In one of the drafts for Seven Tears At High Tide, I thought about doing a series of flashbacks, but it didn’t end up working with the flow of the story. This is a scene from Morgan’s adolescence and shows more of his relationship with the rest of the selkies and his thoughts on how he fits in.


Morgan is eleven years old before he truly understands what halfling means. He’d known it meant something, something shameful that his cousins would make fun of him for, that would cause his sister Naida to scowl and angrily pull the offender aside and lecture them.

He’s the youngest in the herd, and doesn’t mind it at all, is happy with how there’s always someone to talk to him, tell him stories. He’d always thought the shifting was something adults did, taking off their sealskins and walking around on two legs, laughing and talking with one another. From what Morgan observes, the form is capable of swimming, but clumsily so, and near useless when it comes to hunting. There doesn’t seem to be any advantage to the form, but Morgan hears the word human bantered around enough for him to understand that it’s part of what they can do, what they do at behest of the Sea, that there ’s a whole world out there full of people who look like this, skin shiny and raw looking, with only tufts of fur atop their heads.

Morgan’s younger brother Marin is born on a stormy night. The herd is taking shelter on a beach tucked away in a hidden cove, and the waning crescent of the moon is barely visible through the thick furl of gray clouds.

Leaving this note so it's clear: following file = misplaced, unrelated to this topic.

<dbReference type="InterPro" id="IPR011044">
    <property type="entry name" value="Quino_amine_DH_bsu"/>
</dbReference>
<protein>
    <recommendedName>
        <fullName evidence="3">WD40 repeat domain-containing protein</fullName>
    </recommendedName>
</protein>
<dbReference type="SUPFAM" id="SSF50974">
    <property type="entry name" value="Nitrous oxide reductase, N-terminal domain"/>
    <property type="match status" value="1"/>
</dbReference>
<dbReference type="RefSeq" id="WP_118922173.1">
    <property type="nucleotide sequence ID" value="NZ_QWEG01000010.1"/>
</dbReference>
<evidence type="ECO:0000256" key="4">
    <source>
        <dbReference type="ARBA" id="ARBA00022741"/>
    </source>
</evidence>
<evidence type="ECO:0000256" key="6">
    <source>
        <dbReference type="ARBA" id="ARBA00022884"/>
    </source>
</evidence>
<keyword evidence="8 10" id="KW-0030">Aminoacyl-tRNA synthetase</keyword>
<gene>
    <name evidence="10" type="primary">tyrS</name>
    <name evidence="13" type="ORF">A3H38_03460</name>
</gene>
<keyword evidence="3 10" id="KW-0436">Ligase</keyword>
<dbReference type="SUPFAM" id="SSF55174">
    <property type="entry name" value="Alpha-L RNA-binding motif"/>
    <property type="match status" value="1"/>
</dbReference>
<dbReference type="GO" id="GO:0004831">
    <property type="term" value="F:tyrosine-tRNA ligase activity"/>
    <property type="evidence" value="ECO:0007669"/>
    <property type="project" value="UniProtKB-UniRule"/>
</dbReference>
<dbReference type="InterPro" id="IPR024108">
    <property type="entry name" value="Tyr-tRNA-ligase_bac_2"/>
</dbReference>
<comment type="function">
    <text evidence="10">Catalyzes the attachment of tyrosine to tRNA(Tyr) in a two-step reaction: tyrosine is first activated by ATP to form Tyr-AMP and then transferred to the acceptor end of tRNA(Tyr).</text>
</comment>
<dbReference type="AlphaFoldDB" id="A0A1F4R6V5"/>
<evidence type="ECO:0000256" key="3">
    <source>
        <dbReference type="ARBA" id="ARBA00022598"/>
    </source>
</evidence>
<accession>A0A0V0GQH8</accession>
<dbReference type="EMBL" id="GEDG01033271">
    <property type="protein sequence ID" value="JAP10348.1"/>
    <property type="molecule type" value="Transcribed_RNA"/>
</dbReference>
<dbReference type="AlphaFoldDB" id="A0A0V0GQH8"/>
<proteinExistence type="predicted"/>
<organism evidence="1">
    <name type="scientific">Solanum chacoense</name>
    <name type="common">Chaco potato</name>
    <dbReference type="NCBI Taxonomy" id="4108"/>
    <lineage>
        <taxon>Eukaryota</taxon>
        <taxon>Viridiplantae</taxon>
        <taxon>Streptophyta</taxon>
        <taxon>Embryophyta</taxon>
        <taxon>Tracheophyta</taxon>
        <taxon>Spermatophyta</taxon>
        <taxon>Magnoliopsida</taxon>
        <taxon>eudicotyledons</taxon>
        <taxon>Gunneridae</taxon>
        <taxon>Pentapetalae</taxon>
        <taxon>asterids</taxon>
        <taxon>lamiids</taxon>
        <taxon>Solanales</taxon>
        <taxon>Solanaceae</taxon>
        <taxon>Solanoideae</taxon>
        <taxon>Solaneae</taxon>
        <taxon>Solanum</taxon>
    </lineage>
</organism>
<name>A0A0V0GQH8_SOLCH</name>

Marin cries loudly and is a squirmy little pup. Morgan is no longer the baby; here is a small, helpless and precocious member of their herd, demanding everyone’s attention.

Morgan doesn’t mind. He’s fascinated by his brother’s chubby little face, the clumsy way he waddles ashore, and then, and then—

Marin is crying, sitting in their mother’s lap. She’s in her human form, long red hair falling forward in waves as she coos over her new son. Marin hiccups, and suddenly, he’s a little red human with stubby fat arms, waving around, tiny sealskin falling into his mother’s arms.

The selkies around them clap in delight. “A first shift,” someone says proudly.

Morgan is confused. Wasn’t this— turning human— something only adults could do?

His older cousin Micah is closest to him, so Morgan asks.

Micah laughs, and it’s hard and cold. “Probably nobody taught you because they thought you’d get stuck,” he says.

“Stuck,” Morgan repeats. “Why?”

“‘Cos you’re half them, half us,” is Micah’s reply.

Morgan has to ask his mother what this means later, and she tells him about his heritage. Morgan’s heard the stories, heard her talk about it briefly before, but he always assumed his father just— was another selkie, someone who abandoned her. The stories, the stories they sing at night, the one of the herd leader who escaped the humans, found her pelt and left, round with child— that was her. And the child had been himself.

Halfling. Neither one, nor the other.

Morgan watches his family that night, sees how they casually switch between seal and human without a care, because it doesn’t matter to them. He thinks about how Micah and his older brothers and sisters and cousins treat him when he asks about joining the hunt, about them giving him the easy tasks, and then swears:

He’s never going to shift. He’s going to prove to them. All of them, that he’s full selkie, through and through, no matter what his heritage.